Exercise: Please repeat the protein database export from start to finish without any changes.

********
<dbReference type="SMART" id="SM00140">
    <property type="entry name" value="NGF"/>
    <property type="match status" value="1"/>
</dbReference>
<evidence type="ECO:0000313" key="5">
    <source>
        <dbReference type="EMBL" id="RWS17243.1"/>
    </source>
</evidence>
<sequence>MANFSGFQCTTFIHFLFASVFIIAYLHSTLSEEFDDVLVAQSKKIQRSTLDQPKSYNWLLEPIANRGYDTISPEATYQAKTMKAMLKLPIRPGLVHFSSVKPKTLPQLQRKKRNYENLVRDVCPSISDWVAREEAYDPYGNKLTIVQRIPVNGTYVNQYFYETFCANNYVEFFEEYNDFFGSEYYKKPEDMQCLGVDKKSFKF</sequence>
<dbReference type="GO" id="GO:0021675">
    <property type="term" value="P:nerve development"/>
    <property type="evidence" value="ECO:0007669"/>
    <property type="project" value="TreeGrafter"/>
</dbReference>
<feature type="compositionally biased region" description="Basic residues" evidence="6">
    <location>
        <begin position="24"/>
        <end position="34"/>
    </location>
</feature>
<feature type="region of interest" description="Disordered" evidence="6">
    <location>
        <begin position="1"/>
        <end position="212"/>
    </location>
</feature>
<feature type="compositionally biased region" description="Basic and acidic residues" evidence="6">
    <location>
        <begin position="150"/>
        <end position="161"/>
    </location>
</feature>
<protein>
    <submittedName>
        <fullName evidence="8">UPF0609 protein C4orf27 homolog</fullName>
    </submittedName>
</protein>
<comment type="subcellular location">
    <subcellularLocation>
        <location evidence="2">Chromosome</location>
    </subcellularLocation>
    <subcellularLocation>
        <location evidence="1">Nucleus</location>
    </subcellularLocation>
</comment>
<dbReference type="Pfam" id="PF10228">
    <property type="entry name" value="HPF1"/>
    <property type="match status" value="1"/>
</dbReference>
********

<dbReference type="SMART" id="SM00140">
    <property type="entry name" value="NGF"/>
    <property type="match status" value="1"/>
</dbReference>
<evidence type="ECO:0000313" key="5">
    <source>
        <dbReference type="EMBL" id="RWS17243.1"/>
    </source>
</evidence>
<sequence>MANFSGFQCTTFIHFLFASVFIIAYLHSTLSEEFDDVLVAQSKKIQRSTLDQPKSYNWLLEPIANRGYDTISPEATYQAKTMKAMLKLPIRPGLVHFSSVKPKTLPQLQRKKRNYENLVRDVCPSISDWVAREEAYDPYGNKLTIVQRIPVNGTYVNQYFYETFCANNYVEFFEEYNDFFGSEYYKKPEDMQCLGVDKKSFKF</sequence>
<dbReference type="GO" id="GO:0021675">
    <property type="term" value="P:nerve development"/>
    <property type="evidence" value="ECO:0007669"/>
    <property type="project" value="TreeGrafter"/>
</dbReference>
<feature type="compositionally biased region" description="Basic residues" evidence="6">
    <location>
        <begin position="24"/>
        <end position="34"/>
    </location>
</feature>
<feature type="region of interest" description="Disordered" evidence="6">
    <location>
        <begin position="1"/>
        <end position="212"/>
    </location>
</feature>
<feature type="compositionally biased region" description="Basic and acidic residues" evidence="6">
    <location>
        <begin position="150"/>
        <end position="161"/>
    </location>
</feature>
<protein>
    <submittedName>
        <fullName evidence="8">UPF0609 protein C4orf27 homolog</fullName>
    </submittedName>
</protein>
<comment type="subcellular location">
    <subcellularLocation>
        <location evidence="2">Chromosome</location>
    </subcellularLocation>
    <subcellularLocation>
        <location evidence="1">Nucleus</location>
    </subcellularLocation>
</comment>
<dbReference type="Pfam" id="PF10228">
    <property type="entry name" value="HPF1"/>
    <property type="match status" value="1"/>
</dbReference>